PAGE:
Italy is going to have to take drastic and immediate measures to cut spending, as bond yields, or interest rates, rise to unsustainable levels.
I’ll try to keep this as simple as possible. Italian 10 year bond yields rose overnight to record levels, to above 7 per cent, a rate seen as unsustainable. When Portugal and Ireland reached that level, they needed a bailout from the European Union.
When an investor buys a government bond, they’re lending money to a government, for a certain time and interest rate. After that agreed time, the bond matures, and the government pays back the loan amount and the interest owing.
But what’s happened is, that now Italy’s economy is being seen as more risky, the interest rate has surged. There needs to be an incentive for an investor to lend money to someone, or Italy in this case. That incentive is the interest rate, and if it’s perceived as a risky investment, then naturally, the interest rate is generally higher. So for Italy it’s become more expensive for it to borrow money. The problem is, that there’s fewer investors out there willing to take that risk. The way the interest rate, or bond yield, is calculated is a complex one, but that’s the very basics of what you need to know.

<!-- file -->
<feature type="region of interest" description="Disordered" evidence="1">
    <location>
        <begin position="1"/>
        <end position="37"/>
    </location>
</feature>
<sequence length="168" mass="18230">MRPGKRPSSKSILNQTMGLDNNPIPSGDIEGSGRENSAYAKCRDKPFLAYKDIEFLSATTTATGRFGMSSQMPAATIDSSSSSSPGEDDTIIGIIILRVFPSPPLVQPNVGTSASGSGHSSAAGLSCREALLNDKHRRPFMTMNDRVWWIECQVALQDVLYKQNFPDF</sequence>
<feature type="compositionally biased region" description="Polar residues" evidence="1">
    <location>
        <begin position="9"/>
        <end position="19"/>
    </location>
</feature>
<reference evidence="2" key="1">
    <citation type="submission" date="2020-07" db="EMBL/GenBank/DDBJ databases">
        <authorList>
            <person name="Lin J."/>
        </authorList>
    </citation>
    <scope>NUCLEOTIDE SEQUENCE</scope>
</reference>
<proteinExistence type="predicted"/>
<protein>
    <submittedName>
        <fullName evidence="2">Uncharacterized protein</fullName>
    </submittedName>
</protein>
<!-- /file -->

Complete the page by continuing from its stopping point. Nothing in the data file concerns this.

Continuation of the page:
What’s concerning is that these yields rose, despite reassurances from Italian Prime Minister, Silvio Berlusconi that he’ll resign after a vote on economic reforms passes the measures. But this latest development either suggests many believe Berlusconi’s word doesn’t mean anything, or, even if he does step down, there’s a lot more that needs to be done.
Italy has more than $2trillion of debt accounting for nearly a quarter of all euro-zone public debt.
The recently expanded European Financial Stability Facility, or bailout fund, isn’t big enough to help Italy out.
So, the country needs to act. It can survive a short-term spike in borrowing costs, but not if bond yields remain above 7 per cent for a protracted period.
Government jobs will need to go, salaries will need to be sliced, and government spending pulled back to sure up its finances. That’ll hopefully reduce the borrowing risk to Italy, keeping both investors and Italy happy.